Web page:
Daniel Brady, chief investment strategist at PNC Asset Management, a group that manages $167 billion in assets for clients that include institutions, said equity valuations have come down dramatically and, because of volatility that is likely to persist through 2022, actively managed strategies for fixed-income portfolios "really makes sense, as opposed to just being passive."
Private investment opportunities will remain attractive and serve as a hedge throughout this year, he added.
"If you're looking for a private equity allocation, this is a great year to make those allocations … you might want to look toward venture capital. And hedge funds are still an opportunity with volatility expected to remain elevated when looking for a second-half year strategy," Mr. Brady said.
Jim McDonald, chief investment strategist at Northern Trust Corp., said that because of the level of uncertainty about markets, institutional clients might be less likely to make tactical changes to portfolios. However, high-yield bonds are something Mr. McDonald is talking to clients about. "They are going to be an excellent performer," he said. "We think it is a tactical trade, here."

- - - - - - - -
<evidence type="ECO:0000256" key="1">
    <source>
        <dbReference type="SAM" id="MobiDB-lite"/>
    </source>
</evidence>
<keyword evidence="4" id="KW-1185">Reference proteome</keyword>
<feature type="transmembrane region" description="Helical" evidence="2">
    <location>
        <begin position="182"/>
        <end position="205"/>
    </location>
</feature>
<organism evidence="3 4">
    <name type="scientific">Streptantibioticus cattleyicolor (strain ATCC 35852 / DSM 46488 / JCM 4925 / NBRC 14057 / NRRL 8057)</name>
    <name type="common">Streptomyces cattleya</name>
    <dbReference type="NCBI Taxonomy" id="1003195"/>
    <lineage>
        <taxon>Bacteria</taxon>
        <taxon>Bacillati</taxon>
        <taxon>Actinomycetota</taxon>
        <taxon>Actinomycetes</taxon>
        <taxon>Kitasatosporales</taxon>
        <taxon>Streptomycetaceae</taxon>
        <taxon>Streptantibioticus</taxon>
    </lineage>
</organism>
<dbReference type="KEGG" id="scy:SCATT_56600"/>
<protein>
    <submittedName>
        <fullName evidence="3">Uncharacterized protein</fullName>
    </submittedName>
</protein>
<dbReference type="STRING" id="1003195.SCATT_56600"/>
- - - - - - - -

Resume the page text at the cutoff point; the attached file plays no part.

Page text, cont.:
Sweta Vaidya, head of solution design at Insight Investments, a $1 trillion fixed-income manager, said pension fund officials are concerned about the equity risk in their portfolios and are exploring derisking. "We are partnering with consultants and advising clients to increase their hedge ratios and have a plan to continue doing so as rates continue to increase over time," Ms. Vaidya said.
Angeles Investment Advisors LLC, Los Angeles, which manages $8.7 billion for charitable organizations and about a dozen pension funds, is encouraging clients to hold more cash.
The rapid increase in yields, from zero to above 2%, makes this more attractive, and provides dry powder for when markets bottom. Holding cash is not a long-term investment plan, as inflation erodes its value, but it is more attractive than the alternatives at the moment and has optionality value as well," CIO Michael Rosen said.
Robert Steyer, Christine Williamson, Douglas Appell and Arleen Jacobius contributed to this article.